It was a book about a collective of children who survived the end of the world. Alone in a world without adults, they formed a government, established a hierarchy, and — in true post-apocalyptic literary form — propelled a conflict of distrust, betrayal, revenge, and passion that gripped the attention of young readers page after page.

When I was 12 and in sixth grade, I read that book everywhere — tucked within the pages of my science textbook, hidden under my desk while watching Kids CNN News Today with a teenage Anderson Cooper, and even raised at eye level while walking down the four blocks of Libby Road in my suburban hometown. Today, I cannot remember the name of the book, but the plot, characters, and these reading memories remain clear some 25 years later.

Understanding the Page’s Power

As readers, writers, thinkers, and educators, I hope and pray we have each experienced that moment of total capture — when the book and her characters grab us through the pages, inviting us into a world outside our own. Too often, especially given the complications of testing and standardization in today’s educational climate, our students may quickly find those moments of literary choice and exploration vanishing before their eyes: 40 minutes becomes 20, which quickly becomes 10, and is then replaced by another, more appealing curricular program.

In the era of Black Lives Matter and school choice, this dedication to literary exploration, independent reading time, and sharing out are all the more important. Students who are gripped unfairly by poverty, systemic racism, and inadequate schooling opportunities are often the first to find themselves thrust into whatever the latest curricular literacy solution seems to be. And more often than not, these solutions are limited in scope and nature — keeping the true allure of engaging literature and independent reading time just out of reach for those who need it most.

In all my years as an urban educator in Cleveland’s small private schools, I have been extremely blessed, guided by leaders and scholars who valued the power of a text. Not only did they view the text as a window into and a mirror of our lives, they also considered the text/reader interaction to be an important tool for social change. We understood and worked to combat child slavery because we lived it through Sold. We rejuvenated our efforts to combat racial violence because we struggled with Starr in The Hate U Give. We imagined an urban community without the plagues of gangs and gun violence because we contemplated an act of murder with Will in The Long Way Down. We then paired these texts with the many titles and perspectives found in our class libraries — libraries our administrators expected us to use and make space for in our daily lessons and unit designs.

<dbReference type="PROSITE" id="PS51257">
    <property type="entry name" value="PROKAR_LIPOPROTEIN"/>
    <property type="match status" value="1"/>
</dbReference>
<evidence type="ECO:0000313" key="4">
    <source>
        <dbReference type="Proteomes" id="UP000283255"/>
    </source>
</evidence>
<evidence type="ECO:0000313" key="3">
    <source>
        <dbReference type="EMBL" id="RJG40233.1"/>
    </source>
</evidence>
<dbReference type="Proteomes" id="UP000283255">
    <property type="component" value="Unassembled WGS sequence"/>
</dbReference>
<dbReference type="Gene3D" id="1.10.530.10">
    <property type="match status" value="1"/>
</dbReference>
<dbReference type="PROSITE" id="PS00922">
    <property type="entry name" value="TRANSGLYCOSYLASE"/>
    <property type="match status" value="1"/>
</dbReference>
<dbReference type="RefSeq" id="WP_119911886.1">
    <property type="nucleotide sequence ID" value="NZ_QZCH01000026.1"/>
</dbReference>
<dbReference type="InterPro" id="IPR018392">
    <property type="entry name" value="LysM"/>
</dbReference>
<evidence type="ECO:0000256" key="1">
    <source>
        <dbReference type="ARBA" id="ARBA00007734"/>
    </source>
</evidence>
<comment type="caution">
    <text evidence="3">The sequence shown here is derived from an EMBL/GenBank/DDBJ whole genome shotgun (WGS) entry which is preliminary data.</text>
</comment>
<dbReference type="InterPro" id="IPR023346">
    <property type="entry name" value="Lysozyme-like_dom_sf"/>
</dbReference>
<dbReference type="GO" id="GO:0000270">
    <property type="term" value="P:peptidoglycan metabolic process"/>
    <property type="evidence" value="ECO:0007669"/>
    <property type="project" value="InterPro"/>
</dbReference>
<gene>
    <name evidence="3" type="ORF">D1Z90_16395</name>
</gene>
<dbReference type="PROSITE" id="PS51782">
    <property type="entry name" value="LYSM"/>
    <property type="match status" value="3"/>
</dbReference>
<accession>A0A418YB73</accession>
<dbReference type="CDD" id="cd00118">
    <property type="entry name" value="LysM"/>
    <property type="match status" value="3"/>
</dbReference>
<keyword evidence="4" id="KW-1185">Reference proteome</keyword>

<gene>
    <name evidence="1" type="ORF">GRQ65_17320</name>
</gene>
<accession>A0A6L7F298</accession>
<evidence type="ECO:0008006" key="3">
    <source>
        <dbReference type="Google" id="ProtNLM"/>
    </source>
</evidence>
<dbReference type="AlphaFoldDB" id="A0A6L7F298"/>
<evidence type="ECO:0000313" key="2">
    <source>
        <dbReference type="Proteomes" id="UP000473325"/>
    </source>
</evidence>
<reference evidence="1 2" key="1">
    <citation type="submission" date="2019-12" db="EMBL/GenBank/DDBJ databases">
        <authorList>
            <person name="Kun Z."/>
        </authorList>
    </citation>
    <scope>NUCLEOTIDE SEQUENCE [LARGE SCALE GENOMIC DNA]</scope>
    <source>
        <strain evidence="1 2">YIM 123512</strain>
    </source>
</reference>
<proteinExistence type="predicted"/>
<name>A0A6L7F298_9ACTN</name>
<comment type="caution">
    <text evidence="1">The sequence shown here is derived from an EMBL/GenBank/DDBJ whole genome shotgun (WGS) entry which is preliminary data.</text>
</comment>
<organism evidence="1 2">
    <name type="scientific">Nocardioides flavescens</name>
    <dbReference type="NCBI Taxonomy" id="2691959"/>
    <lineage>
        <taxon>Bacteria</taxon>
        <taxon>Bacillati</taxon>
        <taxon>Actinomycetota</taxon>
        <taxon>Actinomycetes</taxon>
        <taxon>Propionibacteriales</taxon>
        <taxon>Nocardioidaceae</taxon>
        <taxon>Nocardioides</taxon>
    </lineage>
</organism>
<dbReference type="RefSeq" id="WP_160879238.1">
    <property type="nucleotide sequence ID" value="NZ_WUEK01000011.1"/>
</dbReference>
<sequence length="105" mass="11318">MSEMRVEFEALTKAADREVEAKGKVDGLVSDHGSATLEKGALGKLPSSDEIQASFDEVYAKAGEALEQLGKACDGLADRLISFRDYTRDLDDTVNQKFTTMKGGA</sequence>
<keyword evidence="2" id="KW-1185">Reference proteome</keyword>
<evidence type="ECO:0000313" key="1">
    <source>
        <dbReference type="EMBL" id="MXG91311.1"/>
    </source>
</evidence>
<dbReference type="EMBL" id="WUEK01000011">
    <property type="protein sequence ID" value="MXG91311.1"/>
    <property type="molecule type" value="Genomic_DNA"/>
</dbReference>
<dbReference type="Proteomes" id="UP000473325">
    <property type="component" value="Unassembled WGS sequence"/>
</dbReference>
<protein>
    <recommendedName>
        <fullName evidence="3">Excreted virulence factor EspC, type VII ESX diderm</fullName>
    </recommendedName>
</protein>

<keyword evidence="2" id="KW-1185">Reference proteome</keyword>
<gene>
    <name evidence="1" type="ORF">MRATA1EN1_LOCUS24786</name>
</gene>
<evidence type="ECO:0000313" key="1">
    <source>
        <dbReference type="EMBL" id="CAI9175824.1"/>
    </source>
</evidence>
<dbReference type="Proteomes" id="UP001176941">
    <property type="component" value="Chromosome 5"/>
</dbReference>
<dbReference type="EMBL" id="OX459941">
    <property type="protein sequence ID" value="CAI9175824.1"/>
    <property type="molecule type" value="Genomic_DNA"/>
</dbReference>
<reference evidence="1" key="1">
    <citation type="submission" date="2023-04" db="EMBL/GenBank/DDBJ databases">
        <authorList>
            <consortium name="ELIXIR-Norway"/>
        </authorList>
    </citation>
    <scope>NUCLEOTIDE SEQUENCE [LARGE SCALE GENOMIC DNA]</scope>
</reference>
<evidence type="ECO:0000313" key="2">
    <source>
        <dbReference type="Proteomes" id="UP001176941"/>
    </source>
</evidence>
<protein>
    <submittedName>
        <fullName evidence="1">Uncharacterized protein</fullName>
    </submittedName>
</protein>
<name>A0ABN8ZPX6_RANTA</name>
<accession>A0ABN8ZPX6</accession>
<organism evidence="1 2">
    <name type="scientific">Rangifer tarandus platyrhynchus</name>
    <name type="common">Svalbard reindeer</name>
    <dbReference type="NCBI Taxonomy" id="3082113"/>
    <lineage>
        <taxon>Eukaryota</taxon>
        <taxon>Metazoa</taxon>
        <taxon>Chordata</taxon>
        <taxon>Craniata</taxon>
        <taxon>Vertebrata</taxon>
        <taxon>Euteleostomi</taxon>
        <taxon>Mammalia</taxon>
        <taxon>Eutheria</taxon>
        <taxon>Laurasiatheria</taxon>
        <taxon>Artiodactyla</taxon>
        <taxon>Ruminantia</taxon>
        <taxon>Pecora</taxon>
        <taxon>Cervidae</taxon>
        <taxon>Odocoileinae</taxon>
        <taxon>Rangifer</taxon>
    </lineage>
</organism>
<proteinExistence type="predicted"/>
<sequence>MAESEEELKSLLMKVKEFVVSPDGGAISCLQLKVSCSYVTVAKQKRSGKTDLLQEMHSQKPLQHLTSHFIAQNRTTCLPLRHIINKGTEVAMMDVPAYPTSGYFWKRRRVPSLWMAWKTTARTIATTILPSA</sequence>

Each of those texts, independent reading programs, and conferences with teachers and peers created a space for our students to explore the power of their own voice, mind, and understanding. Cultivating this reader/text relationship and then analyzing the connection in dialogue with themselves and others, each student began to understand or create or recreate or edit or imagine a reality inside and outside their own because they lived the words on the page within themselves and with their peers.

As our educational communities — especially ones that serve students of color — work through the challenges and alleged “learning losses” of the pandemic, I plead with leaders and teaching colleagues alike to never lose sight of the power and potential of a page. Not a page for the sake of “answering these questions.” But a page for a moment of questioning the self, others, and the reality we create. Not quite for pleasure, not quite for requirement, but somewhere in between. A space where we lose sight of ourselves and, one can only hope, maybe even lose sight of the title itself — instead grabbing ahold of the characters, plot, and theme for many years to come.

Recently, I was reminded of this power after hearing from my student Anthony — a young man I had the honor of teaching and knowing for the last nine years. I taught Anthony as a seventh-grader 10 years ago, a year when I had formed our class library, independent reading program, and conference/share-out structure. Anthony recently reached out to me, seeking the title of the book he had read from my library all those years ago. “It’s about a girl who gets amnesia and finds clues to who she is and then discovers she erased her own mind,” he asked through messenger at 5:00 a.m. one Wednesday morning.

I never remembered the title and we couldn’t find the book together, but knowing that his mind still grabs that experience means so much. May we continue opening those spaces for our students as we come to grips with a new educational landscape in the year ahead. And I pray we all remember a time when we forgot the title itself.